Saving money on gas water heat...


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Old 01-15-08, 12:10 PM
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Saving money on gas water heat...

I've often wondered whether I could reduce the amount of gas I use to run my water heater by manually turning it down when leaving the house and back up when returning. But I never had enough desire to know to give it a try. And, I've been told by people who I thought should know that it wouldn't be worth the time or effort. Now I read svenrgy's post about a programmable digital water heater controller for a gas heater, and I'm really confused. Any ideas? I'm going to give it a try, just to see, because it seems to make sense. What does anyone else think? Thanks in advance - Chris
 
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Old 01-15-08, 02:06 PM
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Did you notice that svenrgy (save energy?) is a new member with only one post? I kind of think it is a spambot.

I am the first to agree that the common tank-type gas-fired water heater could be significantly improved in regard to energy usage. The standing pilot, atmospheric burner and single open flue all scream energy hog.

Yet I am also quite leery of a device, sold on a website that does not show any pictures other than the fancy digital display unit, that is purported to be "easily installed" being able to have a significant saving. That $135. will purchase a lot of gas for a conventional water heater.
 
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Old 01-15-08, 02:19 PM
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I have played around with this concept, from what I have found with my electric heater if I turn it off during an 9 hour period it doesn't run much, half the time not at all. I couldn't justify the cost of a timer seeing as it wouldn't make much of a difference in my case. Now if we go away for 2 days or more I will turn off the breaker to my water heater and well pump. When we get back I turn it back on and the heater runs a while, however we still have warm water even after 3-4 days. I would invest in an insulating jacket for the water heater and only turn it down if you are gone for a day or more.
P.s. I have a 20+ year old electric heater,50 gal, with a really thick insulating blanket on it, When I put my hand in between the heater and the blanket its really warm. In my case I figure that the blanket makes a huge difference. If I were to get a gas water heater (LP here) I would get a direct vent ( because I don't have a flue and you have no gas usage when its off) or a on demand type.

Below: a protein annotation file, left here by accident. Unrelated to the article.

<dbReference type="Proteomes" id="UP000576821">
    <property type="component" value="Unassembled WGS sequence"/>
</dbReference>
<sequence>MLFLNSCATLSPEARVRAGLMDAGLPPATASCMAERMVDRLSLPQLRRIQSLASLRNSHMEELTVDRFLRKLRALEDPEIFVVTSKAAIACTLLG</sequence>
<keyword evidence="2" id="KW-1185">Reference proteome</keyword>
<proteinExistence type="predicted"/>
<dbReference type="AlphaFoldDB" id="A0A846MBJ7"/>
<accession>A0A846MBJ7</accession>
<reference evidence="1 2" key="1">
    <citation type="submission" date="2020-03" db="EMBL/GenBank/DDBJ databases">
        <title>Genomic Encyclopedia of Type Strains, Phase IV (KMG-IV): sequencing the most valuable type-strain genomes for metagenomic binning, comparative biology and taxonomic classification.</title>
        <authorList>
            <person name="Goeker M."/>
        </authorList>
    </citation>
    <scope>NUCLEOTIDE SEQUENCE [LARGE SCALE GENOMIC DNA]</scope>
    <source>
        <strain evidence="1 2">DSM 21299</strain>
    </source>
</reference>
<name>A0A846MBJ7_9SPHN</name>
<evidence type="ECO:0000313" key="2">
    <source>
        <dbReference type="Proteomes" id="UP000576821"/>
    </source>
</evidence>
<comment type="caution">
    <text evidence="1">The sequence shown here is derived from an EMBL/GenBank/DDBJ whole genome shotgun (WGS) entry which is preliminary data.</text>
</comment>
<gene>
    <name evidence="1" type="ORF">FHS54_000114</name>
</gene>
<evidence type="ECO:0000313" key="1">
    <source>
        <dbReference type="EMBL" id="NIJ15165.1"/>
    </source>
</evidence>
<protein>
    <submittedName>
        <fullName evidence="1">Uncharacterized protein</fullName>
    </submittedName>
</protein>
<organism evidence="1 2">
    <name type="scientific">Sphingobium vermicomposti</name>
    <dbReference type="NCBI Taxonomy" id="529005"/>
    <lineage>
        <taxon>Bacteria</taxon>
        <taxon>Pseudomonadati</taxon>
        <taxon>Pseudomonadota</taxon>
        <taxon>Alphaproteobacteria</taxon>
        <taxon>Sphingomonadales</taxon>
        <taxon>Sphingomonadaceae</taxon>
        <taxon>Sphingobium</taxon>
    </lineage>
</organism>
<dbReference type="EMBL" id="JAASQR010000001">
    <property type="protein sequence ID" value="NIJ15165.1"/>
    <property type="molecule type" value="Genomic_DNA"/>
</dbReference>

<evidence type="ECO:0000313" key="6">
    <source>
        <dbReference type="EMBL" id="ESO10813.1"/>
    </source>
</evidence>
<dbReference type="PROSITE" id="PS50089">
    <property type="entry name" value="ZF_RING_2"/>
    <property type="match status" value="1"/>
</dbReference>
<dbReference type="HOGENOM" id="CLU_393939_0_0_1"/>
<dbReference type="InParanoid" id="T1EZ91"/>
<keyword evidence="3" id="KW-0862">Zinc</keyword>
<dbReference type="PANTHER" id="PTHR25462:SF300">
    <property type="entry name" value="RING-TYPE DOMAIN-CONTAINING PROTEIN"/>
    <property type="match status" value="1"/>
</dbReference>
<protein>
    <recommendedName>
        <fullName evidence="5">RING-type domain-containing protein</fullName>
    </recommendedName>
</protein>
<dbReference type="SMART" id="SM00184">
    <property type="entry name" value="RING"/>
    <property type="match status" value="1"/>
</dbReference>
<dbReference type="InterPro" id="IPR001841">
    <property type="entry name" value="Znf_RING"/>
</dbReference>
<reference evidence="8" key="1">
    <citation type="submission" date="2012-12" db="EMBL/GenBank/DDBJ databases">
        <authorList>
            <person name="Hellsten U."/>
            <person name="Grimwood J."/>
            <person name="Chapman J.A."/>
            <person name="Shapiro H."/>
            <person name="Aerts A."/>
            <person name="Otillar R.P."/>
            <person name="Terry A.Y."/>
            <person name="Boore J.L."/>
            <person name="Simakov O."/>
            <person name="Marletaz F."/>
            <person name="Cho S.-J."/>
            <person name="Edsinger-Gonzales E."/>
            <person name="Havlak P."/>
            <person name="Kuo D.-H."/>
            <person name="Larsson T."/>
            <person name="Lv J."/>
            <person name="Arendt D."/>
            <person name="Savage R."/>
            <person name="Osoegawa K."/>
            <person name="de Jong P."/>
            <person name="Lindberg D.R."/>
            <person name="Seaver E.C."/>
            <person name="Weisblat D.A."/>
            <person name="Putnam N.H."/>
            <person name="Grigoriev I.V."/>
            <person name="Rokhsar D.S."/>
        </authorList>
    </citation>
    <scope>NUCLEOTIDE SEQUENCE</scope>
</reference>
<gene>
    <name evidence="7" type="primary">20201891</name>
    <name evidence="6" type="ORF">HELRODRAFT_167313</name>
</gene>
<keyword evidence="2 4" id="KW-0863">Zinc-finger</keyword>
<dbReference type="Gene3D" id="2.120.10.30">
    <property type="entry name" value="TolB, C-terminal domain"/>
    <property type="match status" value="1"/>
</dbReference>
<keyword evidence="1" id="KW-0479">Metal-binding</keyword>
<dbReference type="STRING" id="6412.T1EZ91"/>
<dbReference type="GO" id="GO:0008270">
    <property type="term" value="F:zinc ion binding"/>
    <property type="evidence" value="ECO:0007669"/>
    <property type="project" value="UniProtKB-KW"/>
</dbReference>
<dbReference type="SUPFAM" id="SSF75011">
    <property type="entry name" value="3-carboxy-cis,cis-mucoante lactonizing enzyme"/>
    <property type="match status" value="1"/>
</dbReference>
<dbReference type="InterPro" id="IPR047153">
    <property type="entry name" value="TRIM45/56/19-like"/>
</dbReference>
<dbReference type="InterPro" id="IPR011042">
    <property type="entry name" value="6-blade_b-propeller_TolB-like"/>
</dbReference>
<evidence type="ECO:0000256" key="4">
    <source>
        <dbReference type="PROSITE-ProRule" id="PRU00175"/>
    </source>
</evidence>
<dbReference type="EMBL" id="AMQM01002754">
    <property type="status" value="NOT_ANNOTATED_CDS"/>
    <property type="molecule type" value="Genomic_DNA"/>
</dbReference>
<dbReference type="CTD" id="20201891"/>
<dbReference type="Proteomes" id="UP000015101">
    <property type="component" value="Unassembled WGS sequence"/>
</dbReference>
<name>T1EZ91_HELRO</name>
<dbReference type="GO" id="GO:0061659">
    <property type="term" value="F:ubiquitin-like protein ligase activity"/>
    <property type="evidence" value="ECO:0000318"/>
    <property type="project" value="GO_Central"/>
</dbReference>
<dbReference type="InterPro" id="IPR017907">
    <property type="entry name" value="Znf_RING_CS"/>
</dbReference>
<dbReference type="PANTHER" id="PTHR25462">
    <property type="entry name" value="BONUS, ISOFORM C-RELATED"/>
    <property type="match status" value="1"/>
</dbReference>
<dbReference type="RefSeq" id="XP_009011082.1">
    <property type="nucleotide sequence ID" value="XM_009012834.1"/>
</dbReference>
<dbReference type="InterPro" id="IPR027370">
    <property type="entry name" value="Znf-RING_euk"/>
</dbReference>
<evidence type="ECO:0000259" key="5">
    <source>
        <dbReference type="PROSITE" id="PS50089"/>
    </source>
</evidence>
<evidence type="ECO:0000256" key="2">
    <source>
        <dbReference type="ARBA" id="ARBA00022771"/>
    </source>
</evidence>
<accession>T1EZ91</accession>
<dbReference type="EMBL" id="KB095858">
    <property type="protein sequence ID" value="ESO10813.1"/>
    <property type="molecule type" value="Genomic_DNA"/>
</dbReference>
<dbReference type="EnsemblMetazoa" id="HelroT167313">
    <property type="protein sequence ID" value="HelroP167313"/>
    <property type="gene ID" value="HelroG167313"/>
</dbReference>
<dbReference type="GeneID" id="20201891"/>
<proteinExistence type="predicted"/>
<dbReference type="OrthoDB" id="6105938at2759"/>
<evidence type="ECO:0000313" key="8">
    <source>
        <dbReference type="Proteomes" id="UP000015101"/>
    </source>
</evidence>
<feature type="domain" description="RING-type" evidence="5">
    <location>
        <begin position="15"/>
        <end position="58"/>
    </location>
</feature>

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Old 01-15-08, 03:20 PM
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Well taken, furd. I still wonder about the potential savings of turning the 'stat down and up by hand. Would the long burn when you get home and raise the temperature offset any savings seen by dropping the temperature when you leave? I keep a fiberglas blanket on my water heater to help reduce heat loss and keep temperature stable. Yes, manually adjusting the 'stat 2 or more times a day would require a lot of discipline and committment, but if it saved me enough, it would be worth it. Anyone? Thanks again - Chris
 
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Old 01-15-08, 03:51 PM
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Thanks, Civicminded. You posted while I was typing my reply to furd, or I would have recognized you as well. My gas unit has a "vacation" setting on it - I think it keeps the water from freezing while you're away, more than anything else. if such a setting existed on an electric, it would eliminate having to turn off the breaker. However, since you're on a well, killing the pump and heater prevents coming home from a trip to a flooded house and a water heater that's been running non-stop trying to keep up! Point well made about the blanket - as I wrote to furd, I do have a blanket on mine. If recovery and standby behavior is similar between electric and gas, no hot water being used for 8-10 hours while everybody's gone may mean no burn during that time. I'll have to monitor while I'm the ONLY one home, not doing laundry or dishes, just watching SPEED channel and drinking coffee... Anyone else? Thanks again - Chris
 
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Old 01-15-08, 05:25 PM